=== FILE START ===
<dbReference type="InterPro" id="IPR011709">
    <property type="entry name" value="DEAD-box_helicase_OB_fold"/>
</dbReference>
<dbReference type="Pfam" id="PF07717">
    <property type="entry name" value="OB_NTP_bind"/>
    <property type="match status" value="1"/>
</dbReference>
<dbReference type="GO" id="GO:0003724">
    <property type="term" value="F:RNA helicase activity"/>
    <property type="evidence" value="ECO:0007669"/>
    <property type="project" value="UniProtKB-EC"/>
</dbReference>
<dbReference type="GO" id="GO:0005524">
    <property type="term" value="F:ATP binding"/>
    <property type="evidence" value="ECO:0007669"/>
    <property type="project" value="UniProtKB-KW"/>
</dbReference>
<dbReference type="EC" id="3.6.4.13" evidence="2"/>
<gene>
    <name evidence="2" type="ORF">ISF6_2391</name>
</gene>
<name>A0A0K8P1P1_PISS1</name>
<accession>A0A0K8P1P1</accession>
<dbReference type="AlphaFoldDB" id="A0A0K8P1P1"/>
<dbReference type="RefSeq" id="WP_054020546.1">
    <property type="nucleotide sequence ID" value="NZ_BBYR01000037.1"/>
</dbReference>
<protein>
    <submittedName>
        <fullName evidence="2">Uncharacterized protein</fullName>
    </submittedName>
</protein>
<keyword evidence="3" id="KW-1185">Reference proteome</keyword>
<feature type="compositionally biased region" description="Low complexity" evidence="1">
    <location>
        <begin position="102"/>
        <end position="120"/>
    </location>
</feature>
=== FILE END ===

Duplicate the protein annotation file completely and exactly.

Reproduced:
<dbReference type="InterPro" id="IPR011709">
    <property type="entry name" value="DEAD-box_helicase_OB_fold"/>
</dbReference>
<dbReference type="Pfam" id="PF07717">
    <property type="entry name" value="OB_NTP_bind"/>
    <property type="match status" value="1"/>
</dbReference>
<dbReference type="GO" id="GO:0003724">
    <property type="term" value="F:RNA helicase activity"/>
    <property type="evidence" value="ECO:0007669"/>
    <property type="project" value="UniProtKB-EC"/>
</dbReference>
<dbReference type="GO" id="GO:0005524">
    <property type="term" value="F:ATP binding"/>
    <property type="evidence" value="ECO:0007669"/>
    <property type="project" value="UniProtKB-KW"/>
</dbReference>
<dbReference type="EC" id="3.6.4.13" evidence="2"/>
<gene>
    <name evidence="2" type="ORF">ISF6_2391</name>
</gene>
<name>A0A0K8P1P1_PISS1</name>
<accession>A0A0K8P1P1</accession>
<dbReference type="AlphaFoldDB" id="A0A0K8P1P1"/>
<dbReference type="RefSeq" id="WP_054020546.1">
    <property type="nucleotide sequence ID" value="NZ_BBYR01000037.1"/>
</dbReference>
<protein>
    <submittedName>
        <fullName evidence="2">Uncharacterized protein</fullName>
    </submittedName>
</protein>
<keyword evidence="3" id="KW-1185">Reference proteome</keyword>
<feature type="compositionally biased region" description="Low complexity" evidence="1">
    <location>
        <begin position="102"/>
        <end position="120"/>
    </location>
</feature>